Kinesiology, a clients perspective: Peter
This interview is part of a series of interviews by Dr Anna Rolfes as part of the article Kinesiology, a clients perspective
Peter is a 36-year-old journalist who had kinesiology muscle testing during chiropractic treatment and for his reoccurring meningitis.
Anna: Peter, can you recall a session? How did you experience the muscle tests?
Peter: For me, it is hard to feel what actually is helpful or not helpful with the muscle tests. I find it is mostly for the therapist.
I found, each time I have been treated through muscle testing, it is almost like my mind coming in, when the muscles were weak or strong, judging the process and saying: “Hang on, what is going on here? Is that right, did you actually push as hard on my arm or leg as before?”
I find myself almost judging that during the session.
And for my mind it is clear that perhaps the weak or strong muscle test is there only in one-third of the cases, one-third of the time I really doubt the results and one-third of the time I am undecided.
Anna: In your session, we were looking a long time for the priority goal, we had to work with, and your mind was scanning through your energy body while we muscle tested to find the ‘gordian knot’. Did you find the muscle testing helpful for that?
Peter: Yes, I did. I was really confused at that time. There was one part of myself that knew about the issue, but there was an other part of me that really didn’t want to know about it.
There was a conflict there somehow, and through the muscle tests this was showing up.
Anna: Do you find muscle tests helpful?
Peter: Muscle testing has been used on me before, during chiropractic treatment. They checked with the muscle testing if my spine was in line before and after a treatment.
Here, sometimes the muscles were strong, indicating that the problem was fixed, even when I still could feel that my spine was not all right. I don’t know what that means.
Perhaps the therapist was going too fast in his muscle testing or I was not trusting or it was a combination of both. I don’t know.
Anna: What would you say if you compare pendulums and muscle testing?
Peter: I would not trust pendulums, either. I trust my hands. Muscle testing or pendulums allow only weak or strong, right or wrong. There is not the spectrum of differences I can pick up with my hands.
Anna: So you are saying that the muscle testing can give read-outs, which are not what is felt by the one who is tested, and the judgement of your mind is that one-third feels “right”, one-third feels “I don’t know” and one-third feels “not right”?
Peter: Yes. Perhaps muscle testing is more for educating the patient so that the patient actually can work with the therapist on another level. I am a sceptic, but I feel there is something to the muscle testing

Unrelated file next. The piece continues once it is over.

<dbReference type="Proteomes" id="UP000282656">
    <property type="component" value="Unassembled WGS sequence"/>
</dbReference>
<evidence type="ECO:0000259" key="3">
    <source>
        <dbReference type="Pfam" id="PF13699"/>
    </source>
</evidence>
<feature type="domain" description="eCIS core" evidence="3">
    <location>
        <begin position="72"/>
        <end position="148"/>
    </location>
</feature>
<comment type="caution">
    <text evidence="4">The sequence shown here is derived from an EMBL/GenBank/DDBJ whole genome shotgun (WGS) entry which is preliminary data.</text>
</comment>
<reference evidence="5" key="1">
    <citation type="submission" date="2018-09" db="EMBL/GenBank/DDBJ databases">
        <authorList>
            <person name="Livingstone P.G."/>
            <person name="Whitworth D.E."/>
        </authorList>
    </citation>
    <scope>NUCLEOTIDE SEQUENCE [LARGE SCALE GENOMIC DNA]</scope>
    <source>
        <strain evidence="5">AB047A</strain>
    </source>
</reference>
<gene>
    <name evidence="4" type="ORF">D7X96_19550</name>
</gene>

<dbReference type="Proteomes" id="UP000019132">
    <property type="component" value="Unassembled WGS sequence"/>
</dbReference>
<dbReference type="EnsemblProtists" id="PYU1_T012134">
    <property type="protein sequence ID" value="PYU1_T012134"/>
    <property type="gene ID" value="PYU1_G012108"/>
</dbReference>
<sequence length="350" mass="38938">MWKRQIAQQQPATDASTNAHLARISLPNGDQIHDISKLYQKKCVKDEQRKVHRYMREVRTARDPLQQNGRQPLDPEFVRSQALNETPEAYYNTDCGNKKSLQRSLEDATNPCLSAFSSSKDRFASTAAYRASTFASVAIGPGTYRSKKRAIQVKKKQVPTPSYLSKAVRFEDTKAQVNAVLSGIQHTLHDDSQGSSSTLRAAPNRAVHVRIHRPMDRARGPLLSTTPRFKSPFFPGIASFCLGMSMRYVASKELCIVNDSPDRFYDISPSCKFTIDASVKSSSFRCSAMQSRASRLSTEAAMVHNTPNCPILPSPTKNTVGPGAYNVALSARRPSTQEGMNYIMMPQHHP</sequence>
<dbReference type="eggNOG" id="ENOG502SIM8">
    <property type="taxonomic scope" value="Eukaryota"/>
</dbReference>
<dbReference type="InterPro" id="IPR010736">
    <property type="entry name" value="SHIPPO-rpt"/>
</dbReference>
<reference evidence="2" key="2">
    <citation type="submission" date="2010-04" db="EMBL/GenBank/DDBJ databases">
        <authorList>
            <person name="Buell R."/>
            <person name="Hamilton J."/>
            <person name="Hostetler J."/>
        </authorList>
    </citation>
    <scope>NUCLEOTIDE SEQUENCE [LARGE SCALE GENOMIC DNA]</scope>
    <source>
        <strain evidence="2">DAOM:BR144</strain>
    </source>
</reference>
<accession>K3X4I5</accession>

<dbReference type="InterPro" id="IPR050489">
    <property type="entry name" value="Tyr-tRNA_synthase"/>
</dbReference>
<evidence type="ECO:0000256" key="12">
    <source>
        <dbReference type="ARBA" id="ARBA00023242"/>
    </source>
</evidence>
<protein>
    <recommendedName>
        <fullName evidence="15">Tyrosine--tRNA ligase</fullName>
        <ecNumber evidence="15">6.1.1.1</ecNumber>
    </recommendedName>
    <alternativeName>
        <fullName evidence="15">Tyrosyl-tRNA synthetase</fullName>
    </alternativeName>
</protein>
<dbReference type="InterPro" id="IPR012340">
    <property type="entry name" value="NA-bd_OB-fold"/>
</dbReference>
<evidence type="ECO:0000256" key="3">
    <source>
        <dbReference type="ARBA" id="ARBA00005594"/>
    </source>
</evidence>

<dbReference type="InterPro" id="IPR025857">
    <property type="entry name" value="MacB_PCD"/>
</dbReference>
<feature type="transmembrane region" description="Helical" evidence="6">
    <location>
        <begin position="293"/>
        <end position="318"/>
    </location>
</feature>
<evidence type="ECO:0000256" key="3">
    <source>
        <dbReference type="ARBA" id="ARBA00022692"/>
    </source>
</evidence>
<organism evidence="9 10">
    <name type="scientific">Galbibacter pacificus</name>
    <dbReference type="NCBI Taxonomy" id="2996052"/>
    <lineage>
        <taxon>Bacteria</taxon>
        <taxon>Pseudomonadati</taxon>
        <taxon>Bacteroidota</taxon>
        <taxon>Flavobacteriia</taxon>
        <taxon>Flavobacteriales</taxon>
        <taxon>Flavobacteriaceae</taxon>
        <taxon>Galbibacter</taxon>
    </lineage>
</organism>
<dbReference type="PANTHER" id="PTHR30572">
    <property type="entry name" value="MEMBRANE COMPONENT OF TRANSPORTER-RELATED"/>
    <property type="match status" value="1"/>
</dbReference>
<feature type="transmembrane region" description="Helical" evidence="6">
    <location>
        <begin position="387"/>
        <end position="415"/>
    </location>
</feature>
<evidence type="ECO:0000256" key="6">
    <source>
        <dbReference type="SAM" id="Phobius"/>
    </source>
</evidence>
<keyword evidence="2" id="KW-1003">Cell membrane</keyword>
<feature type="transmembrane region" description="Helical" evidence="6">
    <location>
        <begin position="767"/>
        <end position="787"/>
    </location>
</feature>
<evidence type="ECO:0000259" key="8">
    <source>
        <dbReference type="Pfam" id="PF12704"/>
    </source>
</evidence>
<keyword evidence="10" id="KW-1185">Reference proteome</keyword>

Anna: When you now think about the issue of using your hands to attain information, this is normally classified as intuition or intuitive process. Do you feel that muscle testing can enhance this intuitive process? What did the muscle testing do for you in the session?
Peter: For me, it was a tool to work with, a parameter. Without that, you would have to find another structure, another method, something to quantify the results.
It gives you a clear cut answer and the patient can see the result. It is going to be weak, it is going to be strong.
When I was working with my hands I might feel a block and the patient might not feel it when he is not tuned in.
I think it is very helpful with the muscle testing that the patient can see or feel the result.
And if the patient agrees on that, then it is possible for the patient to work step-by-step with the therapist through the session and come to an end result.
And at the end of a session, it somewhat brings the patient and the therapist to an agreement of some sort of cause of action.
It is a quite powerful negotiation tool. It is really like a protocol, something you can build up from
Anna: So, to summarise the session: You had a feeling around your heart chakra something was not right; intuitively you had a feeling where the block was; so, through the muscle testing, we agreed upon a cause of action and then we could work on it and disperse the block.
Peter: Yes. Muscle testing clarified the block. You can’t stay wishy-washy about it. You make an agreement with the therapist.
There is a notion in crystal healing which says where you put your awareness is where the energy goes.
With muscle testing, not only the therapist has to focus on the problem but also the patient and they work together on it.
It is a step-by-step method and different parts of our beings can be tested: the body, emotional, electrical and so on. And we get answers on each part so that we can get a picture and then decide on the right direction
Anna: Would you say the reading of the muscle tests were showing what was in your subconscious mind?
Or what level of your being were we communicating with? Is it the mind as such, your conscious mind or your subconscious mind or your higher self?
Peter: It’s got to be either subconscious mind or higher self, not the conscious level because, at that time, my conscious mind was really confused.
Perhaps it was a bit of both—subconscious mind and higher self. A lot of answers are known by the higher self anyway.
I find it really important that the therapist doesn’t put his mind through either and has expectations of what he wants to find.
If the therapist is empty, then it’s a pretty good tool, probably more credible because there is some sort of physical contact between the patient and the therapist which the pendulum does not give.
But it is always good to have different tools
Anna: Thank you for the interview.
By Dr Anna Rolfes
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